Julius Caesar was known for many things: his relationship with Cleopatra of Egypt, his appointed position as “Dictator for life” of the Roman Republic, and his political and military prowess. What he is less known for is his involvement in creating a calendar that was used for over 1600 years until a new calendar modified Caesar’s design.
What day is it?
Before Caesar created a new calendar, the Romans used a calendar based on moon phases. It was said to be created by Romulus, the founder of Rome, and initially consisted of 10 months, which began in March, with a total of 304 days. This calendar was modified over the years to make the calendar closer to the lunar cycle by adding two more months, Ianuarius and Februarius, at the beginning of the year. This also increased the number of days in the calendar year to 355.
The calendar did not stay in sync with the seasons, so the Romans solved the issue by adding in a leap month called Mercedonius (or Intercalaris) every few years. The Romans would add the leap month into the year by removing the last few days of February and adding the month after, bringing the year to 377 days.
The duty of deciding when the month was added fell to the Pontifex Maximus, the chief high priest in Ancient Rome. This gave the Pontiff lots of power as he could add in leap years to extend his term, or withhold a leap year to shorten his successor’s term.
Creating the Julian calendar
Given the power the Pontiff held in adding the leap month, by the time Caesar took power in Rome, the calendar was three months ahead of the solar year. Since the previous calendar was based on the lunar cycle, Caesar and an astronomer, Sosigenes, created a new calendar based on the solar, or tropical, year.
This new calendar, now known as the Julian calendar, had 365 days divided into 12 months. They added an extra day to February every four years to make a leap year. However, Sosigenes overestimated the length of the year by 11 minutes and 14 seconds, a seemingly trivial amount, but it accumulated for hundreds of years until the calendar dates no longer lined up with the seasons.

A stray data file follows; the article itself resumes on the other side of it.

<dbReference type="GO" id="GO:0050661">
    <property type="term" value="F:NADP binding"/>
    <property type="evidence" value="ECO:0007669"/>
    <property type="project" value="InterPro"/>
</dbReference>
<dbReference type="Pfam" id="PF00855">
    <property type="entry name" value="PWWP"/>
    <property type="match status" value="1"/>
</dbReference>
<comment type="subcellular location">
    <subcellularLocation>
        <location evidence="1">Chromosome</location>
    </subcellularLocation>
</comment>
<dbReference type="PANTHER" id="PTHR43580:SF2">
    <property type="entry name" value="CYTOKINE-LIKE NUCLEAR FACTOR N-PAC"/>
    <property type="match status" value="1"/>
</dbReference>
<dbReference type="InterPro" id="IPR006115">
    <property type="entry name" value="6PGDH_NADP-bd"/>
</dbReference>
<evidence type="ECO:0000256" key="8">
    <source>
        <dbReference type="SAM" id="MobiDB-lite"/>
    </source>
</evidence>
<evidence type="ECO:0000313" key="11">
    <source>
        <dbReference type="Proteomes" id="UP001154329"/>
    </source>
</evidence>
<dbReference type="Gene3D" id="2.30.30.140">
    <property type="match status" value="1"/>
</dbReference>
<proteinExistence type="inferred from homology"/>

Catching up on missing time
Caesar’s calendar wasn’t perfect, but it was pretty close to the calendar that we use today. Pope Gregory XIII wanted to fix the misaligned of the calendar and the seasons by creating a new calendar, but he modeled it very closely after the existing Julian calendar.
When the switch was made from the Julian calendar to what would be known as the Gregorian calendar, a number of days had to be skipped in order to “catch up” the calendar to the solar year. The issue can be seen by comparing any date between 1901 and 2099 on the two calendars. The date on the Julian calendar will be 13 days behind the Gregorian date.
Making the switch
Pope Gregory XIII, who ushered in the new calendar, issued a papal bull in 1582 stating that 10 days must be skipped when switching over to the Gregorian calendar. Only Italy, Poland, Portugal, Spain, and France actually switched to the new calendar that year.
The rest of the world made the transition much later, leading them to skip more days as the years went on. The Julian calendar got further and further away from the seasons. It took more than 300 years, but the Gregorian calendar is now what is used around the world, with the last countries switching over in the early 1900s.